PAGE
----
High-Contrast Measurement Technique Reveals Hidden Ultrashort Laser Pulses
To understand materials, it is not enough to observe, sometimes you have to give them a sharp prod and see how they respond. The best prod that we have comes in the form of ultrashort laser pulses. But that relies on having highly accurate knowledge of the laser pulse, which is put into theoretical models of the material response.
However, high-intensity ultrashort laser pulses can include pre- and post-pulses that make understanding a material's response to a laser pulse much harder to interpret. A pre-pulse that is a billion times weaker still has enough energy to initiate physical processes, which changes the way that matter reacts to the main pulse. Identifying the influence of pre- and post-pulses is critical to understanding how matter reacts to high-intensity laser pulses. Removing pre- and post-pulses is even better.
Identifying and removing pre- and post-pulses is difficult, because the more intense and shorter a laser pulse becomes, the harder they are to detect. To put it in perspective, it is a bit like searching for mice in a field of stampeding elephants: the thundering mass makes it impossible to find the tiny details.
Why is this the case? Ultrashort pulses are often characterized by autocorrelation, where the laser pulse is used to measure itself via a nonlinear interaction in material (like a glass or a crystal). One consequence of autocorrelation being nonlinear is that strong pulses produce a stronger output relative to weaker pulses: essentially, weak pre- and post-pulses get even weaker after autocorrelation. When combined with the limited dynamic range (the range between lowest and highest possible intensity that can be measured) of optical sensors, weak pulses may get lost in the noise.
This is the issue that is addressed by Wang and colleagues from the Chinese Academy of Sciences. They produced an autocorrelator that can detect pre- and post-pulses that are 10 billion times weaker than the main pulse. This will eventually allow researchers to study how matter reacts to light with cleaner high-intensity laser pulses.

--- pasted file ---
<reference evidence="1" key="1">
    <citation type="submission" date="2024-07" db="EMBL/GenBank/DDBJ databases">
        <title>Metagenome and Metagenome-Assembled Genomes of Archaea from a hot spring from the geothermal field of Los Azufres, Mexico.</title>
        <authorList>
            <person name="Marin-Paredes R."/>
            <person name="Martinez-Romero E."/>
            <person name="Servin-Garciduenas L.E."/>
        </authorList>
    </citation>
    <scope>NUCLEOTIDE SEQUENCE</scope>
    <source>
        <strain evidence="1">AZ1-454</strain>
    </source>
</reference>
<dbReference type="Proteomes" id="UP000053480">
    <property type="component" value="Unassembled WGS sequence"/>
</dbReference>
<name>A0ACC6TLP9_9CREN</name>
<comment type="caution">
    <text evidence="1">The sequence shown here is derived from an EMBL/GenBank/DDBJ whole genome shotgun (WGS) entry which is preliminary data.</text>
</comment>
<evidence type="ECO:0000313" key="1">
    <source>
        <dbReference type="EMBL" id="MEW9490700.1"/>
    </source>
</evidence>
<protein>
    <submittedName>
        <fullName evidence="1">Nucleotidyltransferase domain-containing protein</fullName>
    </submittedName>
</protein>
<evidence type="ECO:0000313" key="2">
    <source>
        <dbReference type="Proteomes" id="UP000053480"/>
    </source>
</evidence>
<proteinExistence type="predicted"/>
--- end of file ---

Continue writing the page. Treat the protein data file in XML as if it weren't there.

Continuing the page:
Autocorrelators find pulse energy
To understand their approach, we need to briefly delve into the world of autocorrelation. To autocorrelate an ultrashort pulse, the pulse is split into two and recombined in a material. The recombination is such that one copy of the pulse is delayed with respect to the other. As that delay varies, the overlap of the two pulses in space and time changes. When the overlap is perfect, the autocorrelation output is strong, while when the pulses do not overlap, the output is weak. Hence, it is possible to map out where most of the energy is stored in a pulse by measuring the autocorrelator output as a function of the overlap between pulses.
To increase the dynamic range of autocorrelation, Wang and colleagues combine two autocorrelators. The incoming pulse is split into three. Two of the pulses are shot into a plate of glass, where their overlap generates a new pulse of light, corresponding to a third-order autocorrelation of the input laser pulse. Third-order autocorrelators are quite common. But, in the standard implementation, the two pulses travel at different speeds in the plate of glass. To prevent this from influencing the autocorrelation measurement, the glass plate has to be very thin, which means that the generated light pulse is very weak (the strength of the pulse is proportional to the length of glass in which the autocorrelation is performed). Wang and colleagues' efforts focused on making the pulses travel at the same speed, so the plate of glass can be thicker and the generated pulse stronger.
The new light pulse is then sent into a second autocorrelator, where it is overlapped with the last copy of the original pulse. This second autocorrelation step is more efficient than the first, meaning that it also produces strong output light pulses. The combination of the two autocorrelators results in a fourth-order autocorrelation of the original pulse.
Measure once, analyze twice
Because the output is so strong, the researcher can then divide the output into weak (about 1%) and bright pulses. The weak pulse is used to analyze the main pulse, but pre- and post-pulses don't show up there. The bright pulse is searched for pre- and post-pulses, which show up nicely, allowing researchers to tune the laser to eliminate them.
The setup is not perfect, however. For instance, the bright pulse could still damage the detector if not attenuated correctly. The current setup only allows for a step-like attenuation to protect the detector, while their results show that this is not sufficient to characterize very strong pulses. The researchers have indicated that the next version will likely include a more flexible attenuation setup.
Read the original research article in Advanced Photonics.
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